We know that Lutz had 100 donors at the start of January and that they lost 10 over the course of the month. So, at they end of the month they had 90 ongoing donors remaining. The reason we are not worrying about the customers they gained right now is because we are looking to calculate the percentage of those who were retained. In other words, subscribers who were already subscribed at the top of the month.

So, that equation, with the variables plugged in, and the initial donors who remained (100 - 10 = 90) calculated looks like this:

plugged in retention rate 1-1

You will notice that the ratio is multiplied by 100. This is convert the fraction/decimal that the ratio gives us into a percentage.

So, we calculate the equation and we get:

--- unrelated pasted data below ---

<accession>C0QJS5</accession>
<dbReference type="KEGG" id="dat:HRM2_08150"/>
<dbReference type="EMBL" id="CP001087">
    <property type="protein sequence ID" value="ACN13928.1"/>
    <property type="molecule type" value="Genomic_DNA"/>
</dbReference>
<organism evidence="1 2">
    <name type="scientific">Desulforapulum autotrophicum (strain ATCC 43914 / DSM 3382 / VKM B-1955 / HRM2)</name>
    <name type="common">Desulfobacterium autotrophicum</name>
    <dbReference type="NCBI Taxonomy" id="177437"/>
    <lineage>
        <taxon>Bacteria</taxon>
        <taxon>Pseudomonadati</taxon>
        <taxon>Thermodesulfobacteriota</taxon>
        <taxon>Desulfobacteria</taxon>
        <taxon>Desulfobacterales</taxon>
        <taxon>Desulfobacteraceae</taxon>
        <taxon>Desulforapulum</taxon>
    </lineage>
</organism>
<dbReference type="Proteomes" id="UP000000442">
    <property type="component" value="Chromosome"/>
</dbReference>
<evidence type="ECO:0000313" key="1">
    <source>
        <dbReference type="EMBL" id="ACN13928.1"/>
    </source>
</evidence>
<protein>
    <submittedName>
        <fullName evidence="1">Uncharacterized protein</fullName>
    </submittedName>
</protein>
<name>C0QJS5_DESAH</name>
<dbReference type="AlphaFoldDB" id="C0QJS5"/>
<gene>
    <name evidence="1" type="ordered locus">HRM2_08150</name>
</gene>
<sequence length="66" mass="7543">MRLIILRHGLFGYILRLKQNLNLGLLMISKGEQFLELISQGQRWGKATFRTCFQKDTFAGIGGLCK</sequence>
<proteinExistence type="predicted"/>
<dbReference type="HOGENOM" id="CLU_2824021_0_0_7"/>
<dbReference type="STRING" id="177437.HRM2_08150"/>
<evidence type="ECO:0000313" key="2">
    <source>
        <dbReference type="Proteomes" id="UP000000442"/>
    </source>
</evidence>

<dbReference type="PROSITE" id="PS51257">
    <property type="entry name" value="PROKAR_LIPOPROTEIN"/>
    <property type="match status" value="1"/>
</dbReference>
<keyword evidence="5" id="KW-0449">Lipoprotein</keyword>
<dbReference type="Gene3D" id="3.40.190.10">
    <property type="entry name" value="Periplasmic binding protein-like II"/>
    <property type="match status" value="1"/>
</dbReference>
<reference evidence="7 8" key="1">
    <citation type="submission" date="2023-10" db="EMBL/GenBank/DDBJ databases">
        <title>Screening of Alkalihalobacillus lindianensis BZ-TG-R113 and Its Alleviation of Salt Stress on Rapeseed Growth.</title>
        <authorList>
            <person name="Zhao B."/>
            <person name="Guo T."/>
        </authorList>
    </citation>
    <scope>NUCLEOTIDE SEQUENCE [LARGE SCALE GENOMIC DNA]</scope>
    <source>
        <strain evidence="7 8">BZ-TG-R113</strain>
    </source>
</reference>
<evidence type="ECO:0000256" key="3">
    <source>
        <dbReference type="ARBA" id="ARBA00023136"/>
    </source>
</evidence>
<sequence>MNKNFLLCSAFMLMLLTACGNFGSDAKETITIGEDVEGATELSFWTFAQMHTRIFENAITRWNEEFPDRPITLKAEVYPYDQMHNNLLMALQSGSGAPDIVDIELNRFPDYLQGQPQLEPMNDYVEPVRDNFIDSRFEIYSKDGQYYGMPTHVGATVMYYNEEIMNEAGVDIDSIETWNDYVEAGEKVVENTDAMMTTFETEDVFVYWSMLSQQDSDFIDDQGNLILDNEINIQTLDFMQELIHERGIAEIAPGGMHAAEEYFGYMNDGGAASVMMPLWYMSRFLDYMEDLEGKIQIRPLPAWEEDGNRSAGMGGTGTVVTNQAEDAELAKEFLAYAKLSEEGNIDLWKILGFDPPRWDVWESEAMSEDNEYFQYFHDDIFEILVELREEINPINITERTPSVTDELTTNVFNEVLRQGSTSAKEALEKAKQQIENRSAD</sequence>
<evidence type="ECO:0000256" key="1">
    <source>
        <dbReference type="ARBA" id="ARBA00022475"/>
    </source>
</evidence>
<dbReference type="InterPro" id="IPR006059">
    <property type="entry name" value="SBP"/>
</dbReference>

calculated retention rate

Lutz had a 90% retention rate for the month of January! 

And that is pretty good! Over the course of the month Lutz Animal Shelter retained 90% of the donors they started the month with. On top of that, even though they lost some donors, they grew their donor base by 20%.

percent growth

Try it for yourself using our Donor Data Calculator

One use for this metric would be to evaluate the effectiveness of various campaigns (or you can A/B Test individual elements of them). If you calculate the retention rate for each one, you can identify which performed the best and which campaigns (or variations) might need a bit more love. 

One more thing...

Now, you can also calculate the retention rate by subtracting the donors at the end of the period (120) by the donors added (30). You would then divide the result of that by the number of starting donors (100). This can be useful in cases where the exact number of donors lost is not known (though, as you have just seen, it is easy to calculate).

Set up, that equation looks like this:

the other way of calculating retention rate

This also gives us the 90% retention rate.

Calculating Churn